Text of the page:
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KimKim
Participant

My view as an OT – not an educator!

Every child is different. Fabric types and also socks and shoes are often the biggest problems. Ties can be a big problem for some children. Tights can be tricky for some girls, so trousers are sometimes easier. Some children also struggle with hair cuts, I’m not sure how strict the current policy is for boy’s hair (and not sure if you can discriminate around this anymore?).

In general it’s helpful to have flexibility on fabrics – so a white shirt , rather than a specified brand, allows parents to then find a white shirt that their child manages.

Then, it should really be discussed with the child, get their views on what stops them from concentrating, and the parents.

In my experience, uniform battles can be the difference between a child coming to school and a child not – between a calm morning routine and a daily fight.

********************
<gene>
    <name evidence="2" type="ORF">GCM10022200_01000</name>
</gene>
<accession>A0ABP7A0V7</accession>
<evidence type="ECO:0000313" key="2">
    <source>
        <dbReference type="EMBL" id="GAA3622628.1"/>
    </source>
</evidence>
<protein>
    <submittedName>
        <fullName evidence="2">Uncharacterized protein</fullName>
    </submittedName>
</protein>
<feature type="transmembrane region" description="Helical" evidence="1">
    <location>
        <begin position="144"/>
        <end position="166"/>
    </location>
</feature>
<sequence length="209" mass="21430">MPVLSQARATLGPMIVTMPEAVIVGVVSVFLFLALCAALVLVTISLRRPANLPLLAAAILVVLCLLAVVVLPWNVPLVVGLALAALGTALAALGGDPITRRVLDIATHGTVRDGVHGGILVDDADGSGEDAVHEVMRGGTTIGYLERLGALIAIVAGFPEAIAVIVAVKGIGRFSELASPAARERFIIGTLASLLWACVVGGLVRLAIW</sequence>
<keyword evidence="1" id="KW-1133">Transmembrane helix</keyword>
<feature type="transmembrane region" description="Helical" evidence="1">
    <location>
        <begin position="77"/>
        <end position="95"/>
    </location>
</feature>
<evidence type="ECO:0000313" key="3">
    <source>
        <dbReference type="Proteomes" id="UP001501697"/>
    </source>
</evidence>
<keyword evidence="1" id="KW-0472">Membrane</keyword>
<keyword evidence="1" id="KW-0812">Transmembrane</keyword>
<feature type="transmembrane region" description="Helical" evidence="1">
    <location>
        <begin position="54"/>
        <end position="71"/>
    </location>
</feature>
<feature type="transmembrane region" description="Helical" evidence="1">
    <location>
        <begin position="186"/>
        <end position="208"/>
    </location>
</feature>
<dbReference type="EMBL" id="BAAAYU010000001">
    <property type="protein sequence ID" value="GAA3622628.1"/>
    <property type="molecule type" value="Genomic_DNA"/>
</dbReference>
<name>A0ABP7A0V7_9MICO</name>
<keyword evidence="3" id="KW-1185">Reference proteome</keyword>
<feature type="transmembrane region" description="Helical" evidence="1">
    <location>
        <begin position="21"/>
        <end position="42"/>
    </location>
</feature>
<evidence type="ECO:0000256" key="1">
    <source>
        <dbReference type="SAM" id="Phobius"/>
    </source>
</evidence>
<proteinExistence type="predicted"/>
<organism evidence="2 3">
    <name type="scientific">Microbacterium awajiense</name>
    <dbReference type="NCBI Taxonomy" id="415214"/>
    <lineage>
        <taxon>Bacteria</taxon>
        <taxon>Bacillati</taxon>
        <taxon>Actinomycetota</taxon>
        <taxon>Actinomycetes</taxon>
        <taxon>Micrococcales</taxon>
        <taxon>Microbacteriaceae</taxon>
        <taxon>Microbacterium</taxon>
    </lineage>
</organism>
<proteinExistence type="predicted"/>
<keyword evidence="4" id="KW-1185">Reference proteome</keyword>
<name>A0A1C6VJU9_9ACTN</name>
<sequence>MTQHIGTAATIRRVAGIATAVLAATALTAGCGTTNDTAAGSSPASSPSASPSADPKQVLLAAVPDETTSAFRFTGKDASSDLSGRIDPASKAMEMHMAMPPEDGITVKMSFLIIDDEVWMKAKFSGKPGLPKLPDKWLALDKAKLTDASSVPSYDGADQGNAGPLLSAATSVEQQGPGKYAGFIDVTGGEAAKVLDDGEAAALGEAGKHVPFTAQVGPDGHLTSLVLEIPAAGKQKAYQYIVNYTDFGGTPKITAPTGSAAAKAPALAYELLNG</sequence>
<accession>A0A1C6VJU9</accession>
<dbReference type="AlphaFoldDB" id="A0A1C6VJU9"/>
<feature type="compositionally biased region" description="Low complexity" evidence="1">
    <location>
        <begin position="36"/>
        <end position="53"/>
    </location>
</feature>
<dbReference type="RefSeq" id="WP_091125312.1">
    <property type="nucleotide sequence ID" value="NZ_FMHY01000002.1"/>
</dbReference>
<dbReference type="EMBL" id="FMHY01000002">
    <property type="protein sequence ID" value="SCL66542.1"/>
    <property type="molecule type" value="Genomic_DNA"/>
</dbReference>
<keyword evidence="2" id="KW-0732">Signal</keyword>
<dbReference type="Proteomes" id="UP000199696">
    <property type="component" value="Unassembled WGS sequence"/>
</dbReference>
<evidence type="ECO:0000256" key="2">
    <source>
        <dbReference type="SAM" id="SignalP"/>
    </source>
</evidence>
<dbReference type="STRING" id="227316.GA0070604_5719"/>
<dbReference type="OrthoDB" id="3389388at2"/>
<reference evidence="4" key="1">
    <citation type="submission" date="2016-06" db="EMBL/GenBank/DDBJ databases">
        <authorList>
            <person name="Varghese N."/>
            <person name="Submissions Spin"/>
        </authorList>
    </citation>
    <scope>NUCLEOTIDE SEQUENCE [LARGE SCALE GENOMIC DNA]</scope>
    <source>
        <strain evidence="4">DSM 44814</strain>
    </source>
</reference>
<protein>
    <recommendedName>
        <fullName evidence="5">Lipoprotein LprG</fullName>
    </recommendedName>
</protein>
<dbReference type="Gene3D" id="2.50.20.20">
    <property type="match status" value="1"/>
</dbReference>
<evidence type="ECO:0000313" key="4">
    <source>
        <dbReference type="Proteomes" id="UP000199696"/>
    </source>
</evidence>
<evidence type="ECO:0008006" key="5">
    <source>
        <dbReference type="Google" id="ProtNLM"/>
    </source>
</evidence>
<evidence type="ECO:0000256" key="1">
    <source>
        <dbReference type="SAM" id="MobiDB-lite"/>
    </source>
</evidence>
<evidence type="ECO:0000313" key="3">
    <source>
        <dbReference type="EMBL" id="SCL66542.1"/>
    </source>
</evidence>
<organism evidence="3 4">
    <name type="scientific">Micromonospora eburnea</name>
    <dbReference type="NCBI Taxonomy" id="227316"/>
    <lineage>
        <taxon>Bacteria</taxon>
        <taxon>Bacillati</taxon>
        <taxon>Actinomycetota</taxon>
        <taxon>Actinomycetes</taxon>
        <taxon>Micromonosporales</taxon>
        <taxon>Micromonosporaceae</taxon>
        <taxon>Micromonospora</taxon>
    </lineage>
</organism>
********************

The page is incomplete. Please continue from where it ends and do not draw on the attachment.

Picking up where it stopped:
To me the goal is that the child is in school and learning what the need to learn. Once at university or work they can wear what ever they like, so clearly clothing doesn’t have a significant impact on learning. I understand there are reasons for being strict with uniforms but when there are sensory differences I just find it is one thing that should be easy to adjust which can make a massive difference.

So the policy should include flexibility with fabrics and trousers/skirts/haircuts and then have a case by case analysis for children with additional needs. If you’re seeing this is being abused, you could ask for medical confirmation e.g. doctor’s letter for eczema, occupational therapy sensory assessment for sensitivity.